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calming breath

Guest Finrussak

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Guest Finrussak

As many of us have problems with anxiety type symptoms ( even if not truly "anxious") I thought this would help. The same site also has various relaxation breath work. I have found almost all of them to help ...but at various times so if one doesnt "do it" for you; try another!!! Im all for doing what I can to lessen my need for more meds :)

Today's Tip (from Dr. Weil site- Dr. Weil.com)

Breathing - A Mental Energizer

If you need a pick-me-up or are feeling a bit anxious, try the following breathing exercise; it can help energize and clear your mind. The first time, do it for just 15 seconds, increasing the duration by five seconds every time until you can complete one full minute. Always breathe normally between exercises.

Sit upright with your back straight, eyes closed, and shoulders relaxed.

Place the tip of your tongue against the bony ridge behind and above your upper teeth.

Breathe rapidly through your nose, in and out, with your mouth slightly closed.

Keep your inhale and exhale short and equal. Your chest should be almost mechanical in its movements - rapid, like air is pumping through it.

Try to inhale and exhale three times per second, if you can, keeping your breath audible.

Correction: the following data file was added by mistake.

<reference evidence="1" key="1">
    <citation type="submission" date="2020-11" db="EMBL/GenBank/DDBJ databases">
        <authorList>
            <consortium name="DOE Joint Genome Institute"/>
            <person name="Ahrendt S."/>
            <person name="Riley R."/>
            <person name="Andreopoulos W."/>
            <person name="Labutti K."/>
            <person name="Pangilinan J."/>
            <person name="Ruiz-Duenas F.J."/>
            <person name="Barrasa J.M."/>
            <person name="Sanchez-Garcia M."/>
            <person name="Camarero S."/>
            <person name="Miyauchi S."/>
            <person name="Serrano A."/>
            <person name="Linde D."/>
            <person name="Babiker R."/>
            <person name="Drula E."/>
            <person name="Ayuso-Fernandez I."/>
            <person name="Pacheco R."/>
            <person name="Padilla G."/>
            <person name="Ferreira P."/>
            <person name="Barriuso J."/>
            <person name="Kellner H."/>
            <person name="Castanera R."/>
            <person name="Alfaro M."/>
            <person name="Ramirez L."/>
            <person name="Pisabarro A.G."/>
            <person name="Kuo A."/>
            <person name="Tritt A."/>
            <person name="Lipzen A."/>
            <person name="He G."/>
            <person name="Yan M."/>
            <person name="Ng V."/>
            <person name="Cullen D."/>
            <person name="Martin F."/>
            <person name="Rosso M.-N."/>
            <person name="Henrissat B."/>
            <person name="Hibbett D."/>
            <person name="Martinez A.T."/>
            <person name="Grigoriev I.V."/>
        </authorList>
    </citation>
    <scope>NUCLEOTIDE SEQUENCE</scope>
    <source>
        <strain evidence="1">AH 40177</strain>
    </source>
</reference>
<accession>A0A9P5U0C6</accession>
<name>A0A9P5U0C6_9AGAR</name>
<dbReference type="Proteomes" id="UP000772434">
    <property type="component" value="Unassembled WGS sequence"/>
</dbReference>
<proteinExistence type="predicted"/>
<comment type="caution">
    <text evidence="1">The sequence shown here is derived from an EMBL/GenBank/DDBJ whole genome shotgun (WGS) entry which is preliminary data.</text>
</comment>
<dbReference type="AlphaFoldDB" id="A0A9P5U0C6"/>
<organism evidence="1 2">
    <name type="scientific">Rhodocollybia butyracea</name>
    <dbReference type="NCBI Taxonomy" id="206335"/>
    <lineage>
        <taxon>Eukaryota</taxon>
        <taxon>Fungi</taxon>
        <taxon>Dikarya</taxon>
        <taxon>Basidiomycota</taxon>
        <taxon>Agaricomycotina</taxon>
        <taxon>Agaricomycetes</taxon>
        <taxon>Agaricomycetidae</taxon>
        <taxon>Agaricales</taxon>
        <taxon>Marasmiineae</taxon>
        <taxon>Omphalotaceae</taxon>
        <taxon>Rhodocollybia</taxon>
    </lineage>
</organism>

Ideally, you will feel the muscular effects of this breathing exercise at the base of your neck (just above the collarbone) and at the diaphragm. Put your hands on these areas to get a sense of the movements.

Learn more about the benefits of breathing in Breathing: An Introduction.

What's your view about this tip's subject? Share your thoughts in the DrWeil.com Community. Visit DrWeil.com for more information on this tip topic.

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Hi Finette;

I have been practicing deep, relaxation breathing for the past 6 months and I will say that it has helped tremendously. It truly helps calm the inside. I highly recomend it.

KathyP :)

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I have noticed that if I exhale when I am attempting to walk up stairs it really helps. Don't know why but it seems to slow down my heartrate as it is increasing upon exertion (the up the stairs thing). It has kept me from passing out so yeah, deep breathing can be beneficial.


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Thanks, Finette, for this advice. I just read in the doctor's office magazine that a good relaxation therapy is simply to float on your back in a swimming pool. It said if you can't float on your back, then use a semi-deflated raft. Looking forwarad to 2006 when I can float to my heart's content in our pool in Florida!

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